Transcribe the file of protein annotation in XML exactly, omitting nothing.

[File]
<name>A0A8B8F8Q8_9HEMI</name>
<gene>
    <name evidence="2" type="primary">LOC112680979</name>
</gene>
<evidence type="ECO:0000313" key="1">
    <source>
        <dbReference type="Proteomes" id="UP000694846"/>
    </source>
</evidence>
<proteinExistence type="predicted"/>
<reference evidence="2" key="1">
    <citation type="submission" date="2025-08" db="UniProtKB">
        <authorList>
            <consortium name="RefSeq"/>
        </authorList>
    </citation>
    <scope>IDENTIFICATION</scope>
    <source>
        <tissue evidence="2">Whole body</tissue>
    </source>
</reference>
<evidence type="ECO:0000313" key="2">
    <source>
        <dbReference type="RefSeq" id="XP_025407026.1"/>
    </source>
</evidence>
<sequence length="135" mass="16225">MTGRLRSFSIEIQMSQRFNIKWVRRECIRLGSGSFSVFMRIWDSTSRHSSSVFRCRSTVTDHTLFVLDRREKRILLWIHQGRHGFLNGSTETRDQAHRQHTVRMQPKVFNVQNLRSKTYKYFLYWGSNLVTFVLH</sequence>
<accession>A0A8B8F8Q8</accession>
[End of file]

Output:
<name>A0A8B8F8Q8_9HEMI</name>
<gene>
    <name evidence="2" type="primary">LOC112680979</name>
</gene>
<evidence type="ECO:0000313" key="1">
    <source>
        <dbReference type="Proteomes" id="UP000694846"/>
    </source>
</evidence>
<proteinExistence type="predicted"/>
<reference evidence="2" key="1">
    <citation type="submission" date="2025-08" db="UniProtKB">
        <authorList>
            <consortium name="RefSeq"/>
        </authorList>
    </citation>
    <scope>IDENTIFICATION</scope>
    <source>
        <tissue evidence="2">Whole body</tissue>
    </source>
</reference>
<evidence type="ECO:0000313" key="2">
    <source>
        <dbReference type="RefSeq" id="XP_025407026.1"/>
    </source>
</evidence>
<sequence length="135" mass="16225">MTGRLRSFSIEIQMSQRFNIKWVRRECIRLGSGSFSVFMRIWDSTSRHSSSVFRCRSTVTDHTLFVLDRREKRILLWIHQGRHGFLNGSTETRDQAHRQHTVRMQPKVFNVQNLRSKTYKYFLYWGSNLVTFVLH</sequence>
<accession>A0A8B8F8Q8</accession>